Aloe Vera Pups
A pup is an offset, or small plant, that grows from the mother plant. Genetically identical to the mother, it is essentially a clone. Pups develop at the base of the mother plant and share its root system until they grow large enough to develop their own roots. In the wild, aloes typically grow in clumps with a large mother plant in the center and multiple pups around the base.
Why Aloes Set Pups
Setting pups is a survival strategy that probably comes from the aloe’s evolution as a desert plant. Aloes won’t flower unless they are mature. Seed production is dependent on flowering, which may take up to 10 years, depending on the variety. Water in the desert is scarce and infrequent, so seeds may not germinate. Pups can share the resources of the mother plant until ready to live on their own.
Removing an Aloe Pup
These strategies help remove an aloe pup without damage:
- Water the plant a day in advance to help roots come up easily.
- Dig up or turn out the entire plant to rejuvenate the mother and get pups to replant.
- Grasp the pup at the junction between base and roots; twist gently to pull away from the mother,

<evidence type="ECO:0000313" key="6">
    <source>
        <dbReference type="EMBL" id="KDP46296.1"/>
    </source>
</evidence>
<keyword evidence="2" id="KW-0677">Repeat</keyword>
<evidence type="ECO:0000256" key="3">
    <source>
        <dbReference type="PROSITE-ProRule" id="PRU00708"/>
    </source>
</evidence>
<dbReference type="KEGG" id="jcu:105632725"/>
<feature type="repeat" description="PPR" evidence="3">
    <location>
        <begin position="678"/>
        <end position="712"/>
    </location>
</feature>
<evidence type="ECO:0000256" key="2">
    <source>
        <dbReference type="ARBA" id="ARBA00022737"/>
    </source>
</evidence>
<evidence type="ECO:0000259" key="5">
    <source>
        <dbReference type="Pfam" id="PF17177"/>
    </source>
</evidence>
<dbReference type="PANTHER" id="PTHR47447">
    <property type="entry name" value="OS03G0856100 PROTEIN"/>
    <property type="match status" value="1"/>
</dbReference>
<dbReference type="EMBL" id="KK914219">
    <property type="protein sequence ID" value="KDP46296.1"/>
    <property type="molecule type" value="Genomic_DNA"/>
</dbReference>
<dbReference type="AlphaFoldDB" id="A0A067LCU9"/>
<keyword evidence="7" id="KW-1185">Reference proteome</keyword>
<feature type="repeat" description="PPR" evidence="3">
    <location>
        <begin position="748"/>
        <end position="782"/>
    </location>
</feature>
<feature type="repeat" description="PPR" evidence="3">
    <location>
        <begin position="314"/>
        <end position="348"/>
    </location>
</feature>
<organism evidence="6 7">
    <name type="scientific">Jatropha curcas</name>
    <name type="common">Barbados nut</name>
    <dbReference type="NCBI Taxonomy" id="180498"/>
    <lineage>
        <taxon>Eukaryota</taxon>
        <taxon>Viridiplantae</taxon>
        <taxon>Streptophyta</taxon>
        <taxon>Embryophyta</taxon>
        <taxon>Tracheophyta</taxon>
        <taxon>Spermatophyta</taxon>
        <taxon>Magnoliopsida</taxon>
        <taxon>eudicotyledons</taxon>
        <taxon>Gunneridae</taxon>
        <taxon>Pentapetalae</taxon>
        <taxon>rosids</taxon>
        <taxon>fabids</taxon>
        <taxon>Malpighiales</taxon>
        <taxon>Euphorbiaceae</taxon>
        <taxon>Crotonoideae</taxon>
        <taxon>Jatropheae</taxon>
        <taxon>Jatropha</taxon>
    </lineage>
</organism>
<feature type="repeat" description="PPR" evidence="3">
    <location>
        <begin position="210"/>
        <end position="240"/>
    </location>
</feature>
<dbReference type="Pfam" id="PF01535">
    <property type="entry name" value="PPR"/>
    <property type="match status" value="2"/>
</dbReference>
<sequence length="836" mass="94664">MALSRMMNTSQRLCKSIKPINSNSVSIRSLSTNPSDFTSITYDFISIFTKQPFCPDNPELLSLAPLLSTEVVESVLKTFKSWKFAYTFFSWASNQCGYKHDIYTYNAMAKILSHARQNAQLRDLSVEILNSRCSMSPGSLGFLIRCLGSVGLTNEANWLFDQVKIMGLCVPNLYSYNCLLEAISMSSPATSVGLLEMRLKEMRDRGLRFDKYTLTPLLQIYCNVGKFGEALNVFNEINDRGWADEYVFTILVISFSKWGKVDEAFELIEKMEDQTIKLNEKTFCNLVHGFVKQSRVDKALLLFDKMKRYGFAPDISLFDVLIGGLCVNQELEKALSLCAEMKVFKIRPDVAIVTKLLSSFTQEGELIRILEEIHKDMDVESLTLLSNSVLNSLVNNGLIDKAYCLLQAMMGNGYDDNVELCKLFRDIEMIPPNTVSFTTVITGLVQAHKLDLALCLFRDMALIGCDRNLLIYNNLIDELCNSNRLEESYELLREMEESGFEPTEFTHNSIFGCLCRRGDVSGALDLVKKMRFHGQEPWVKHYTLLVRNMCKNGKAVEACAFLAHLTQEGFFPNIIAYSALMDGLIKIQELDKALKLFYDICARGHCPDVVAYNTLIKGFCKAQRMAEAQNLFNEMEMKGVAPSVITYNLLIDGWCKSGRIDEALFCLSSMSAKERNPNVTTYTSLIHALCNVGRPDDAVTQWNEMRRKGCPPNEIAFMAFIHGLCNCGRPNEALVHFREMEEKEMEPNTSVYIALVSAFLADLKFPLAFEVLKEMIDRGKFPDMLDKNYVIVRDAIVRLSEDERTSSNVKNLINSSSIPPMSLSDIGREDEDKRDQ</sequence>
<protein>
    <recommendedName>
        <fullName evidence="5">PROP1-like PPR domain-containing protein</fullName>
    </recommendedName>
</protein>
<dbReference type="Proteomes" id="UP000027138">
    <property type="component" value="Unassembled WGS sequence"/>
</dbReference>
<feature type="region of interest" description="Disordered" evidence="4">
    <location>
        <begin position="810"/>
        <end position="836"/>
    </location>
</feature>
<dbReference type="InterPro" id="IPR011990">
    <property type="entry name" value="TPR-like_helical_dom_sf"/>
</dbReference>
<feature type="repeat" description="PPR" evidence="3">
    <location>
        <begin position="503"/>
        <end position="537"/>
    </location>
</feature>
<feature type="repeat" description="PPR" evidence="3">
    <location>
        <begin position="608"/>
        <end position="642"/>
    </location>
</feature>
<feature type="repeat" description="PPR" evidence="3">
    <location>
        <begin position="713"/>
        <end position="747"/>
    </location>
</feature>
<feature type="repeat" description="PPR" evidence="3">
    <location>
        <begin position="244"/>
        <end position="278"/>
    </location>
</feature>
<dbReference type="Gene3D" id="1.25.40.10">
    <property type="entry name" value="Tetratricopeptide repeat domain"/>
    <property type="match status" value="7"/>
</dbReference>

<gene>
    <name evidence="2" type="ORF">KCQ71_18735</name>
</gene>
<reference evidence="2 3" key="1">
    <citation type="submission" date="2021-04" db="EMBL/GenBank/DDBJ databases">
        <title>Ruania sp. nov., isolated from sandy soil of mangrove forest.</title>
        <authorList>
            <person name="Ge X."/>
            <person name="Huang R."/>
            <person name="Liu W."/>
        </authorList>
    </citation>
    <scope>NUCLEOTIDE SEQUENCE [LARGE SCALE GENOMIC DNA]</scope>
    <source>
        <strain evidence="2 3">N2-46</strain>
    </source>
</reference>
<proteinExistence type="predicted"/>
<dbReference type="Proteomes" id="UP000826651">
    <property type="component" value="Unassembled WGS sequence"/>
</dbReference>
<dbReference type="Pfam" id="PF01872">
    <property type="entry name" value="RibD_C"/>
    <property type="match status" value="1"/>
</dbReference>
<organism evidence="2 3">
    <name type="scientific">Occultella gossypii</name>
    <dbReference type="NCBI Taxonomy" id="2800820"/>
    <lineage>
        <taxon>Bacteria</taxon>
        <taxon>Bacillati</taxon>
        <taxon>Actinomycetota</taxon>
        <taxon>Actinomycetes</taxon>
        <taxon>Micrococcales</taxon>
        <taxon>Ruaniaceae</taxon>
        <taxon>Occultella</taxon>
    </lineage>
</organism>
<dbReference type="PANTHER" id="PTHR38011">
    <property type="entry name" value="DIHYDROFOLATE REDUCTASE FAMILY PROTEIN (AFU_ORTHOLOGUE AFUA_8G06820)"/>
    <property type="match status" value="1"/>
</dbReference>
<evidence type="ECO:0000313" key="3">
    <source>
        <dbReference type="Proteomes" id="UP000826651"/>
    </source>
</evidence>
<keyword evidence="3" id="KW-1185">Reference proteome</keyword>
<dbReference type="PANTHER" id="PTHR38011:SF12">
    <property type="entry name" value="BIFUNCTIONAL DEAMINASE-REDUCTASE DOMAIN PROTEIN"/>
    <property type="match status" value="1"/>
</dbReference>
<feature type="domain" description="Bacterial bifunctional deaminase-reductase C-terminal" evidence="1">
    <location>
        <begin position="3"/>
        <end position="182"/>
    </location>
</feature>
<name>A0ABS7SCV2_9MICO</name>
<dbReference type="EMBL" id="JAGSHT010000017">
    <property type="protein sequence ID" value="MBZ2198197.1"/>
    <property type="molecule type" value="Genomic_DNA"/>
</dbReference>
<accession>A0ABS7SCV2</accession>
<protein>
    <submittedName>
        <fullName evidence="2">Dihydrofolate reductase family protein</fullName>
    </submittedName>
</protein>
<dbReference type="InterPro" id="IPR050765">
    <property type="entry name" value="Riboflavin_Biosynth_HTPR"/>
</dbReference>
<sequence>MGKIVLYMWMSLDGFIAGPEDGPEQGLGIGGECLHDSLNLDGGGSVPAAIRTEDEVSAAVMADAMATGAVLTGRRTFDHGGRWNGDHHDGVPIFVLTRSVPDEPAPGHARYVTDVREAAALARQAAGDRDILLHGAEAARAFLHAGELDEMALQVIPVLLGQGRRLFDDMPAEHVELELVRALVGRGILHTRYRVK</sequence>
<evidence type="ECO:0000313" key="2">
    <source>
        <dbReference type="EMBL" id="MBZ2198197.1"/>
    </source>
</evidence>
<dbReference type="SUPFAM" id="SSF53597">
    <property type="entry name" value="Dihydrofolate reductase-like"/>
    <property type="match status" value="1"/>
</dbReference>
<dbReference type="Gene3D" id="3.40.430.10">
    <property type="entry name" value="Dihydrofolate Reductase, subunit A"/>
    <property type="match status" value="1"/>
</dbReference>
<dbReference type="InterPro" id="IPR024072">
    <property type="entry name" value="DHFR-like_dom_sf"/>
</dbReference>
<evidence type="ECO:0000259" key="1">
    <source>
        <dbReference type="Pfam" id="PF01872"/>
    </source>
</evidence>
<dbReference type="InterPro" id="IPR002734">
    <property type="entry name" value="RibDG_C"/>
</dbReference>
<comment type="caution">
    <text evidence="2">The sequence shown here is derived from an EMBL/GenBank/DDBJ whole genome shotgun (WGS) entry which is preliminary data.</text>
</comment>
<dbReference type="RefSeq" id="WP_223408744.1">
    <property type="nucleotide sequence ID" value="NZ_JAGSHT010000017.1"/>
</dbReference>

- OR cut the pup free with a clean, sharp knife.
Using Aloe Pups
Aloe pups are the primary source of new plants. You can replant both pups that have developed new roots and those pups that don’t have roots. Pups without roots may need to be supported in an upright position with something like wooden popsicle sticks until they actually take root. In both cases, placing a plastic bag over pot and plant for the first week helps increase humidity.
When an Aloe Won’t Pup
The most common reason for an aloe not to pup is immaturity. However, if you know the plant is old enough, make sure you’re following all the basics of aloe plant care. Try giving the plant some extra food. If all else fails – stress the plant. Withhold water, place it in a shaded area for a few days or disturb the roots. This puts it into survival mode and may stimulate pupping.